Bishop's name removed from disputed letter to Archbishop of Canterbury - news from ekklesia

By staff writers
November 21, 2005

Bishop's name removed from disputed letter to Archbishop of Canterbury

-21/11/05

The signature of the Most Rev Clive Handford, Presiding Bishop of Jerusalem and the Middle East, has this morning been removed from a controversial letter from developing world Primates ñ one which has been widely interpreted as attacking the Archbishop of Canterbury, Dr Rowan Williams.

Bishop Handford issued a press statement last week criticising the way the document had been compiled, authorised and released. He also distanced himself from its contents and said that he wanted his name removed.

The Primate of the Southern Cone, Archbishop Gregory Venables, a leading conservative, was also upset that what he saw as a private letter had been made public through the Global South Anglican website.

Handfordís signatory has been quietly taken off the letter without any immediate public statement from Global South Anglican, although there has been a flurry of behind the scenes activity.

The Rt Rev John Chew, Bishop of Singapore, who is general secretary of the South-South Encounter meeting ñ which Dr Williams addressed in October ñ has been in urgent correspondence with Handford after Nigerian Primate Archbishop Peter Akinola denied that anyone had objected originally.

Bishop Chew and the GSA administration had said that they could not remove his signature on press reports alone and needed to hear from him directly ñ a position described to Ekklesia by one critic as ìpetty and unconscionableî.

But those associated with the Global South Anglican initiative say that they are seeking to behave honourably. They dispute the interpretation of the letter as attacking Dr Williams, though they admit that there is confusion and dispute over the process of its release.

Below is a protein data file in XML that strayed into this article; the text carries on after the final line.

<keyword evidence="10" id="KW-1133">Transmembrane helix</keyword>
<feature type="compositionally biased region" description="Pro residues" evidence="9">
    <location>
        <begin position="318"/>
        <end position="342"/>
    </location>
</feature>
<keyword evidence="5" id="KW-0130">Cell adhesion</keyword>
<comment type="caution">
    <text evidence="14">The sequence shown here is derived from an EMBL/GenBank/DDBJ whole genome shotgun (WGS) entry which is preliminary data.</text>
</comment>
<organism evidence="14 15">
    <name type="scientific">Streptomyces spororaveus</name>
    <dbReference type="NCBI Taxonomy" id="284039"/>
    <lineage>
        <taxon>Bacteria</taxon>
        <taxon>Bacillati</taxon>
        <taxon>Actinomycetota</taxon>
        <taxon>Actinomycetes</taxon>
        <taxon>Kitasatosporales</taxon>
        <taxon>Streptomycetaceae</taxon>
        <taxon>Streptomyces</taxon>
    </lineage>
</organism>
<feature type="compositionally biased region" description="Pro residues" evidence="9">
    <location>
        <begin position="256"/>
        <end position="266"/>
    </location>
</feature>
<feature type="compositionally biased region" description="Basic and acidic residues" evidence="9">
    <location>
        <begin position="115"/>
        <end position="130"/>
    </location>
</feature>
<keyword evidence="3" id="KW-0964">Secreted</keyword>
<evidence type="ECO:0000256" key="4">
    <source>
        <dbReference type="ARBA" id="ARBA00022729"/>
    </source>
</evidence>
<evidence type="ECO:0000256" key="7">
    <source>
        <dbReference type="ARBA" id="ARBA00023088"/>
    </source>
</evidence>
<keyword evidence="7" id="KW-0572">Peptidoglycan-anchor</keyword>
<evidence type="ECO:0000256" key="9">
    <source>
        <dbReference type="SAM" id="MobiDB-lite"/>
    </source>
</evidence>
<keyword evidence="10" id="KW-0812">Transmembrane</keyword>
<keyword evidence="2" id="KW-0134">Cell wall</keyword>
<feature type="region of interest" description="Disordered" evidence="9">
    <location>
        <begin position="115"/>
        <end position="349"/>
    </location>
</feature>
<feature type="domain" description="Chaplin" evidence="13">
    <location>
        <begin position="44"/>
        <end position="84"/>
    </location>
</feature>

Lambeth Palace is known to be annoyed by the saga and by what some see as a careless procedure which further deepens mistrust and acrimony in the worldwide Anglican Communion over whether lesbian and gay people can be fully accepted within the Church.

The majority, galvanised by Nigerian Primate Dr Peter Akinola and his supporters, are accused of wanting to ìdrive outî those who disagree with them.

Yesterday Archbishop Venables said that he ìwould not use that phraseî, but that there are ìdeep theological differences which mean it is unlikely that there will be reconciliation in the near future.î

Speaking at the General Synod of the Church of England in London last week, Dr Williams, who as Archbishop of Canterbury is spiritual head of the worldís 77 million Anglicans, called for a process of active listening based on the Gospel.

He called on all Synod members to contact an Anglican in another Province who they knew held a different view to them on homosexuality or women bishops, so that a respectful conversation could result.

The Windsor Report on the gay row, as well as criticising pre-emptive action by ECUSA and the Canadian Anglican Church, called for the voices of lesbian and gay Christians to be listened to. This has mostly been ignored by their opponents.

Regarding the South-South Encounter, the widely respected Thinking Anglicans website notes that both the Anglican Communion Network (including two ECUSA diocesan bishops) and the Anglican Network in Canada had delegations. Also present were representatives from both New Zealand and Australia (Archbishop Peter Jensen in the latter case) and Chris Smith from Lambeth Palace. Archbishop Rowan Williams does not appear on this list. The Episcopal Church of Brazil was not represented at all.

The Primatesí letter and responses to it can be read here.

[Also on Ekklesia: Global Anglican leaders query C of E church-state link; Read Stephen Bates of The Guardian in conversation about his book, A Church At War; buy Gays and the Future of Anglicanism; Nigerian gay and lesbian Christians challenge Archbishop Akinola; Episcopal bishop rejects Nigerian criticism on gays; Tutu calls on Anglicans to accept gay bishop; understanding St Paul and homosexuality, by Oxford New Testament Professor Christopher Rowland]

The Windsor Report: Williams rebukes conservatives over approach to gay issues;
Windsor report does not call for apology; Church society calls for rejection of Windsor report;
Archbishop dismayed at misinterpretation over Windsor report; African bishops say Windsor report is offensive; Archbishop of Nigeria launches salvo at Windsor report; Williams warns of 'rush to judgement' over Windsor report; Leader of Episcopal Church expresses 'regret' following Windsor.